It is tempting to see in his many songs of a melancholic or even sad nature an expression of his personal feelings. However, that is a tricky business. It is a good principal to see those songs as independent pieces which have no immediate connection to their composer, unless the opposite can be proven. That goes especially as we in most cases don't know the authors of the texts. Moreover, melancholy was the fashion of the time, and in that light Dowland's selection of texts of that kind should not come as a surprise. Because little is known for sure about the reasons he chose his texts, there is room for more than one interpretation.

The three recordings reviewed here are quite different in programme. Joel Frederiksen offers a cross section of Dowland's oeuvre, going from the first song book to the last collection published in his lifetime, A Pilgrimes Solace, of 1612. Three of his songs were included in A Musicall Banquet, a collection of English, French, Spanish and Italian songs, published by his son Robert in 1610; two of these have been included here. In between Frederiksen plays several lute pieces. As a lutenist Dowland was unsurpassed in his time. Maria Skiba and Frank Pschichholz have confined themselves to the second book. Although several pieces can be performed with various voices, here they are all sung as solos for voice and lute. The exception is Humour say what mak'st thou here, which is a dialogue; Pschichholz sings the bass part. Notable is Pschichholz's view that "all the songs are arranged in pairs and groups and the whole book is a musically and poetically closed song cycle". Michael Chance and Paul Beier focus on the late years of Dowland's career. Here we find the three songs from Robert Dowland's collection as well as songs from A Pilgrimes Solace. This book includes some lesser-known songs, such as Thou mightie God, which closes the disc. The lute pieces which Paul Beier plays are also from the last years of Dowland's life; some of them are different from what he composed before.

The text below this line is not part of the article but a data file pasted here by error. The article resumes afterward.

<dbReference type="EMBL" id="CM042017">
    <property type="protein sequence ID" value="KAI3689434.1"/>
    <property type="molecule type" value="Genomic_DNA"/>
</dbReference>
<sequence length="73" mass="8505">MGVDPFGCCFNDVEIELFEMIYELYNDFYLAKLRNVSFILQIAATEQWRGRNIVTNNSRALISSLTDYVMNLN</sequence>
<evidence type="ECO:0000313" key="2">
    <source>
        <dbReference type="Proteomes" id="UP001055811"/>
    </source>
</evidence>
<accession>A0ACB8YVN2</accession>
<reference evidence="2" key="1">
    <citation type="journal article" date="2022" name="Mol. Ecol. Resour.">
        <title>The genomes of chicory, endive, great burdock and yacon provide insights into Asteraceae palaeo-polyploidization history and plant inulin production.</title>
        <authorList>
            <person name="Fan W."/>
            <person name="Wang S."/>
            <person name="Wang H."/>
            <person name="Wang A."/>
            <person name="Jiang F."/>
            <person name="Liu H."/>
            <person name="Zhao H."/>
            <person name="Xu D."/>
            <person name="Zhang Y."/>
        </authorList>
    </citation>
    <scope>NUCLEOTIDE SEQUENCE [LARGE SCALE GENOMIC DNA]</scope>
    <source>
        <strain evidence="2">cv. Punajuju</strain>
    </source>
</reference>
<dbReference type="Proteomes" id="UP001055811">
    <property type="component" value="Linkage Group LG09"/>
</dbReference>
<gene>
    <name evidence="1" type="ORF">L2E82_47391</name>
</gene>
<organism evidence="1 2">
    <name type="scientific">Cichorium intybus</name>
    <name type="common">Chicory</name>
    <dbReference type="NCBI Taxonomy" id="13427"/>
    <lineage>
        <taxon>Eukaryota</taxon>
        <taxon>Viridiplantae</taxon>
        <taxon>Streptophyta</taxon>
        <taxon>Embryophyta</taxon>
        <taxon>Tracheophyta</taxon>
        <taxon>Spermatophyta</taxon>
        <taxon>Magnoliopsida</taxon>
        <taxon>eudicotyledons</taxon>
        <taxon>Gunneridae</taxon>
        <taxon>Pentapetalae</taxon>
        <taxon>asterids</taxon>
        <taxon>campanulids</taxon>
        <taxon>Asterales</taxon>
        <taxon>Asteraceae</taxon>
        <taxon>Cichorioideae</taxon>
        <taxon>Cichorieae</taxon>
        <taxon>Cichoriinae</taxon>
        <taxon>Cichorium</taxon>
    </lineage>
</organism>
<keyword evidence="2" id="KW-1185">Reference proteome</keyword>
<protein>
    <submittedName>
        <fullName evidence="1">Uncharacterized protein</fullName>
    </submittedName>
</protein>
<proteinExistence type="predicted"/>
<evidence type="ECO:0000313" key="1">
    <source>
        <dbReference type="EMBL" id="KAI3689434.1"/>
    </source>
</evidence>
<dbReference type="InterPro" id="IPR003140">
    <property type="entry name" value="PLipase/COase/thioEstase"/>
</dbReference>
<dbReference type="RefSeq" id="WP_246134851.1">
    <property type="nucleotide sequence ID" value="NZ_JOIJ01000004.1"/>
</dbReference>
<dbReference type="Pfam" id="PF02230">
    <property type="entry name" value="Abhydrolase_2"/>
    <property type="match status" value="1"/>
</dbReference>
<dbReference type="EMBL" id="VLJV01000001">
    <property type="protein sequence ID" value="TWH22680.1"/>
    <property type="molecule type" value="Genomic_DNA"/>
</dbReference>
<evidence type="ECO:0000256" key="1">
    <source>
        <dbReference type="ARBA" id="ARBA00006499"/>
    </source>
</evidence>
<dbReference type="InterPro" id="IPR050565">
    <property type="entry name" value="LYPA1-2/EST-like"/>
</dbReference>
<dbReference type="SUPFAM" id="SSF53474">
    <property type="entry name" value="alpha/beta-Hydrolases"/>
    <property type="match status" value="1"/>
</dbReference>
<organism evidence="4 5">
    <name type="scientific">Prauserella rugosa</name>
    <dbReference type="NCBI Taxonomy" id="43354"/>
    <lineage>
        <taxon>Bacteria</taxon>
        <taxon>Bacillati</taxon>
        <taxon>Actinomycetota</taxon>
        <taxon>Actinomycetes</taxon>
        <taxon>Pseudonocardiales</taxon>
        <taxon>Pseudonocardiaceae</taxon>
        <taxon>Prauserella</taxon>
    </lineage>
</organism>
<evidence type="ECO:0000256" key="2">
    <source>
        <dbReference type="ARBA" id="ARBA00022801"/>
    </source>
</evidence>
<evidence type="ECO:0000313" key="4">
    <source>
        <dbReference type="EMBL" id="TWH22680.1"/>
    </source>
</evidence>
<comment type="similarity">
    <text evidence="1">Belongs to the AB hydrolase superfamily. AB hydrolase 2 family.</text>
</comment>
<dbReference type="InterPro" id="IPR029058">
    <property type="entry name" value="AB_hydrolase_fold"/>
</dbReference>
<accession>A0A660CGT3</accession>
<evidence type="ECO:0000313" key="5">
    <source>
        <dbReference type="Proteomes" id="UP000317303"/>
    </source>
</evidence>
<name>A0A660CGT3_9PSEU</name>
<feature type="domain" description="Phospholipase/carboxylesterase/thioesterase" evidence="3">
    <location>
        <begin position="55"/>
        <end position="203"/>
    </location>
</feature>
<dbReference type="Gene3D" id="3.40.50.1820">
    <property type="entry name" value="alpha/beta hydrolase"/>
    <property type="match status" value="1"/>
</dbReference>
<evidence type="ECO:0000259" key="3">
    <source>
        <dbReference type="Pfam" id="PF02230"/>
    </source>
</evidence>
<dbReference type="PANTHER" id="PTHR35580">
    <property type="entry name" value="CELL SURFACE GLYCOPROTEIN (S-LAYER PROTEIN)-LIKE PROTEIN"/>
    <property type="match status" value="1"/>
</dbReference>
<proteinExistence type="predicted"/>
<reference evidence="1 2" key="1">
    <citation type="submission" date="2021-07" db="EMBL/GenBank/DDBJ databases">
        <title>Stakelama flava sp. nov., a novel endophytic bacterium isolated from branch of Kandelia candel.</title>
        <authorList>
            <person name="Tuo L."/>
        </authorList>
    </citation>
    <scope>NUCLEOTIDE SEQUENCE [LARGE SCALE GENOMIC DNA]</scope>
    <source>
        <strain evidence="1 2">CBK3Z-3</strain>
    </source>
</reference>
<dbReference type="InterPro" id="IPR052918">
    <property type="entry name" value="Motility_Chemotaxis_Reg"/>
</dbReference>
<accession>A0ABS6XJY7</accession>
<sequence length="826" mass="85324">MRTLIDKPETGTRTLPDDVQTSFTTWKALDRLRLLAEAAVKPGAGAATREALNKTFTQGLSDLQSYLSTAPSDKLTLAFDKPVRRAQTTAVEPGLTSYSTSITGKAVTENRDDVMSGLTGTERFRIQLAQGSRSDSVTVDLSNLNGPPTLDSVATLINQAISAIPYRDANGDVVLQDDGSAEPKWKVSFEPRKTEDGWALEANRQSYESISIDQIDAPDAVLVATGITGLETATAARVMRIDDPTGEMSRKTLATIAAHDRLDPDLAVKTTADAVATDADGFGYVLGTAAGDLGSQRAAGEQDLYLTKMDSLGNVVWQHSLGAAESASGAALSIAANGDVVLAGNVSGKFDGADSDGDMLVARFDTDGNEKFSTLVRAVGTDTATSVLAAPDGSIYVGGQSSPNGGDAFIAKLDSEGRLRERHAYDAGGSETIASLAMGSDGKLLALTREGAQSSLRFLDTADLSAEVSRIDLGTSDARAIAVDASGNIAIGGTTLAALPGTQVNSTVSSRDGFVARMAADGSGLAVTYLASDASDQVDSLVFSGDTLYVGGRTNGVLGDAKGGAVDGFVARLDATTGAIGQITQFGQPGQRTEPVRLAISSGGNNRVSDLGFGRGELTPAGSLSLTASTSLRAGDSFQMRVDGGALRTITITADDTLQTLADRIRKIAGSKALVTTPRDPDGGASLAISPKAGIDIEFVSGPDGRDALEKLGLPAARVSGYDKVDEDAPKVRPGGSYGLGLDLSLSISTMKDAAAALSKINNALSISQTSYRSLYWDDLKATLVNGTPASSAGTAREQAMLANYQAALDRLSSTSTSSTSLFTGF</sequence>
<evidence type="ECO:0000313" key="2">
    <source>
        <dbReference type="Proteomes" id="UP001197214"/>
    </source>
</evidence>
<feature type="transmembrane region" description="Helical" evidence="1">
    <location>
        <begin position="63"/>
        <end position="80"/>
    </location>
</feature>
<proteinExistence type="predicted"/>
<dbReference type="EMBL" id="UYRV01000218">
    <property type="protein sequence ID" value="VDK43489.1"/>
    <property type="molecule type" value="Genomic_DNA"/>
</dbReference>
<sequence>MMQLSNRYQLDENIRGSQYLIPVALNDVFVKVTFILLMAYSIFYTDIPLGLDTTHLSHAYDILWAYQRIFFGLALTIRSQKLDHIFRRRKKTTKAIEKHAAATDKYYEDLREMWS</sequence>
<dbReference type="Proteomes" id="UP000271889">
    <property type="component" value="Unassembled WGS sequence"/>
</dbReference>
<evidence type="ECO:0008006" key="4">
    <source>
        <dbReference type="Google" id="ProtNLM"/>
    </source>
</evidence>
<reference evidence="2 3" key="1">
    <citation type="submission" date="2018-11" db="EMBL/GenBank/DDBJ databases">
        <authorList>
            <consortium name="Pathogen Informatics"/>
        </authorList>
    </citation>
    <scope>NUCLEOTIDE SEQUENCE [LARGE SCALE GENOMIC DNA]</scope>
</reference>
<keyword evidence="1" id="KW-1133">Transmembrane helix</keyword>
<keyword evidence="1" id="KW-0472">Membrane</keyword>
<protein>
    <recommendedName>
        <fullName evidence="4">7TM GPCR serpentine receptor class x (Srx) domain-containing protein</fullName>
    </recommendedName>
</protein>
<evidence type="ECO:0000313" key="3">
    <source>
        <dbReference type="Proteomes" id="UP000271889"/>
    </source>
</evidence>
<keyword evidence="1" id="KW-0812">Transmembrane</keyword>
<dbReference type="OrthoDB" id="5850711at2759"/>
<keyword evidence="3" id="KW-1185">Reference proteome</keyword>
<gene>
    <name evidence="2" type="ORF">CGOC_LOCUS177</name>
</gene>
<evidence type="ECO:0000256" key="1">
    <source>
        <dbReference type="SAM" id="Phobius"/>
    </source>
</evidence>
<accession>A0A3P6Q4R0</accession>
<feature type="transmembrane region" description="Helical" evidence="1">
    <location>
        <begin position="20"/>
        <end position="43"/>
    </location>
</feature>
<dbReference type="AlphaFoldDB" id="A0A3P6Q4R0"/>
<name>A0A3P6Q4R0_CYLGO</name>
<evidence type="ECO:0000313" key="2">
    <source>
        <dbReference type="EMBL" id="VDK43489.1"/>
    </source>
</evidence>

Let's turn to the performances. The most unusual disc is the one by Joel Frederiksen. It is not very often that one hears English lute songs being performed by a bass. In the complete recording of Dowland's oeuvre by The Consort of Musicke, several songs were performed by David Thomas. But I am not aware of any recording of a bass entirely devoted to lute songs, let alone to songs by Dowland. It is something one has to get used to. In 2009 I reviewed Frederiksen's disc with Italian monodies from the early 17th century, "O felice morire", with songs by Giulio Caccini and his contemporaries. I was not impressed by his voice, but I liked his interpretation. I still don't find his voice very attractive and for that reason this disc will not land among my favourite Dowland discs. Although I appreciate his approach to these songs, especially the use of various scorings, for instance with a consort of viols, overall I don't really like what I have heard. In my view his strenght is the use of his pretty powerful voice in the interest of text expression. That is the reason I liked his performance of Italian monodies and that this Dowland recital has not made much impression. I feel that he has to restrain himself, which in itself is quite right. It would be totally wrong to perform this repertoire as if it was Italian music. It is true that some songs unmistakably show the influence of the Italian style - Dowland was a great admirer of Luca Marenzio, after all - but that doesn't justify marked dynamic contrasts and a strongly declamatory treatment of the text. In short, I feel that this repertoire deprives him of his strengths. I can also not overlook the slight vibrato on longer notes; it is not really disturbing but definitely out of place here.